I assume the statement was made for Elman recurrent neural networks, because as far as I know, that is the only type of neural networks for which that statement is valid.
Let's say we have an Elman recurrent neural network with one input neuron, one output neuron and one hidden layer with two neurons.
In total there are 10 connections. As the image shows, neuron A receives the combined previous output of both neuron A and B as input. The same goes for neuron B.
This is not the case when we split the neurons up into multiple layers; the context neuron(s) are only used by neurons that are in the same layer. Let say we now use multiple hidden layers and keep the amount of neurons the same. In total there are 7 connections now (image below). That is 3 less than in the first example, which has only one hidden layer. So which connections do we miss? That is shown in the bottom image. (I had to paste these two images together in one image because my reputation only allows me to post 2 links)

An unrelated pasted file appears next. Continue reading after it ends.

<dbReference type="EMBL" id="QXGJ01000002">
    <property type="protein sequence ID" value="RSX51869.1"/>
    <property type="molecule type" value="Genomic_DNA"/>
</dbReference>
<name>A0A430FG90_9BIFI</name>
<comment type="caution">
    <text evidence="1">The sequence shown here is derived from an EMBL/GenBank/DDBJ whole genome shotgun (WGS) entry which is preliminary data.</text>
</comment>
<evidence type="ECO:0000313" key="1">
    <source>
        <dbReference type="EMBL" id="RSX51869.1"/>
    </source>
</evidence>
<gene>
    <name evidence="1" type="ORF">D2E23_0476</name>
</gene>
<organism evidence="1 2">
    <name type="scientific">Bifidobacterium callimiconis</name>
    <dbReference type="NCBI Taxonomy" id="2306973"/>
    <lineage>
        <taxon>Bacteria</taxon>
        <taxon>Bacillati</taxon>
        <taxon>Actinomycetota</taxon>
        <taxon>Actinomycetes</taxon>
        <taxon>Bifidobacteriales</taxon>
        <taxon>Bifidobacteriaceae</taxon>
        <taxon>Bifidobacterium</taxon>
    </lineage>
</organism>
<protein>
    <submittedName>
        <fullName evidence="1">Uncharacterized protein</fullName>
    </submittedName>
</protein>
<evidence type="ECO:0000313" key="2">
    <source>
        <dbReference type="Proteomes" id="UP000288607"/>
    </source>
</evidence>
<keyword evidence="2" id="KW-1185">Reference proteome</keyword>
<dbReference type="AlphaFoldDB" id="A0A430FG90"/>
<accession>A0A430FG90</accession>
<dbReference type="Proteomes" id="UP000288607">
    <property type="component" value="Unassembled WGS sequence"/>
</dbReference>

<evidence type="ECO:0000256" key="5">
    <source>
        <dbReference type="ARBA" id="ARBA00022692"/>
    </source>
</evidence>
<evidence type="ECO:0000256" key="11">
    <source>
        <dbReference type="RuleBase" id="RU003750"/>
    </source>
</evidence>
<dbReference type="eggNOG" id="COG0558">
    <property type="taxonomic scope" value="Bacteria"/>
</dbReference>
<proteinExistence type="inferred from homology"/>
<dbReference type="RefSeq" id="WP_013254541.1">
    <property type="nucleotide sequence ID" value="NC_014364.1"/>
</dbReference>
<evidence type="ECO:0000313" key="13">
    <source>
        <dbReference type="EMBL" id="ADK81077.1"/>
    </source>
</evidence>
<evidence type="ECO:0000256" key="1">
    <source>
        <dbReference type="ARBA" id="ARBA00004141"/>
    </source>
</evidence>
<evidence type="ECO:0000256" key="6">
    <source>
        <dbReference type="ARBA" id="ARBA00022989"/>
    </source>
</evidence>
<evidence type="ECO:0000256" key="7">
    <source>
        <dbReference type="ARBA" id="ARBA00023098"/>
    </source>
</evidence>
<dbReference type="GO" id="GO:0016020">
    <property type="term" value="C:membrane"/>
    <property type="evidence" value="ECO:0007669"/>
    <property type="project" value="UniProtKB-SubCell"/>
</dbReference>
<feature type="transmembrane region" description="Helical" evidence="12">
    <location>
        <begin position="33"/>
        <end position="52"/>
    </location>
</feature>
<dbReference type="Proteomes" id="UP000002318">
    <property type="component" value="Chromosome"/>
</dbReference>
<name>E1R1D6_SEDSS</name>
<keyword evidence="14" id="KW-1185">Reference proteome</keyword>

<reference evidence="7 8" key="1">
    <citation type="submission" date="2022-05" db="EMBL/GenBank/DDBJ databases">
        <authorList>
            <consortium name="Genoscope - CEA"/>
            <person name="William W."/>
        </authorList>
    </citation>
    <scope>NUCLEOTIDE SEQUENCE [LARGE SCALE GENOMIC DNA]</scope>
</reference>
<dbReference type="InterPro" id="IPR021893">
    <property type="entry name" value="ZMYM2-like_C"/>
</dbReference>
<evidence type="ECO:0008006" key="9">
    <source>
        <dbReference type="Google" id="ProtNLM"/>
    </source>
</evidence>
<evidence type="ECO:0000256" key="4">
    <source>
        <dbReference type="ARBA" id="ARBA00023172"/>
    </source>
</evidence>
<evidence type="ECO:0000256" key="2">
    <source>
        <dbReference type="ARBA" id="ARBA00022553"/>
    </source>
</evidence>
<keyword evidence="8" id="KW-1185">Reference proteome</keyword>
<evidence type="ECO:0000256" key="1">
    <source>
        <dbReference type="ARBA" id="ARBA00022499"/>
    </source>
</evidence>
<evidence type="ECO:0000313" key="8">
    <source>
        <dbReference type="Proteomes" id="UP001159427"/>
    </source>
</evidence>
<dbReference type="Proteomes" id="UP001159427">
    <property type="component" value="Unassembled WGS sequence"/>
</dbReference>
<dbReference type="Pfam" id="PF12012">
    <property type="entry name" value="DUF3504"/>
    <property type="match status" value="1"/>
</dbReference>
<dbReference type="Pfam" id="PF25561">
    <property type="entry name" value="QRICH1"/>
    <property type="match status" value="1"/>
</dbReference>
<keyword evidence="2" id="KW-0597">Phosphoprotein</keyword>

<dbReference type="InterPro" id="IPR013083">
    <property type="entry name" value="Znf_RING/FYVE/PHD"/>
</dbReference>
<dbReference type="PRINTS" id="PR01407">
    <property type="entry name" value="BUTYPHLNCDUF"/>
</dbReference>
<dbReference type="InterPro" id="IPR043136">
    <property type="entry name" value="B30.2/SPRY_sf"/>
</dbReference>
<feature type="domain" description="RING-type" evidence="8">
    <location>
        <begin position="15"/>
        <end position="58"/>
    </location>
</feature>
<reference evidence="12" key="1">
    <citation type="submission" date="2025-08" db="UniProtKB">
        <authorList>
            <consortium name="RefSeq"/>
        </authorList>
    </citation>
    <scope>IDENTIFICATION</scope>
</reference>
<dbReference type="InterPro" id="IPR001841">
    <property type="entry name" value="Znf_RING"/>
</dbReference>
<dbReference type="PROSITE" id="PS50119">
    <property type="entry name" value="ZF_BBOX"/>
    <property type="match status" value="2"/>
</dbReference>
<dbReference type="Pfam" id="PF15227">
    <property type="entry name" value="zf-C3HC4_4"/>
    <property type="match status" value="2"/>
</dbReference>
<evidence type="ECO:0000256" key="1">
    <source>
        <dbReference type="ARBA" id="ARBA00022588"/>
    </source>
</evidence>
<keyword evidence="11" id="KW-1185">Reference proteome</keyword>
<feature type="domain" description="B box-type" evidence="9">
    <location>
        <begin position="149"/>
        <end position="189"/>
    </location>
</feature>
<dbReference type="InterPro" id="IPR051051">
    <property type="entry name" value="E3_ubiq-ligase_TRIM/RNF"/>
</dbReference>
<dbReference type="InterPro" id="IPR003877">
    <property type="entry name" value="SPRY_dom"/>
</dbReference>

Please note the cross; the connection between neuron A and B is not there in the first image, because it would be some kind of random recurrent connection.
The first and the last image are exactly the same. I think that if you compare the first and the last image that you agree that the statement is true.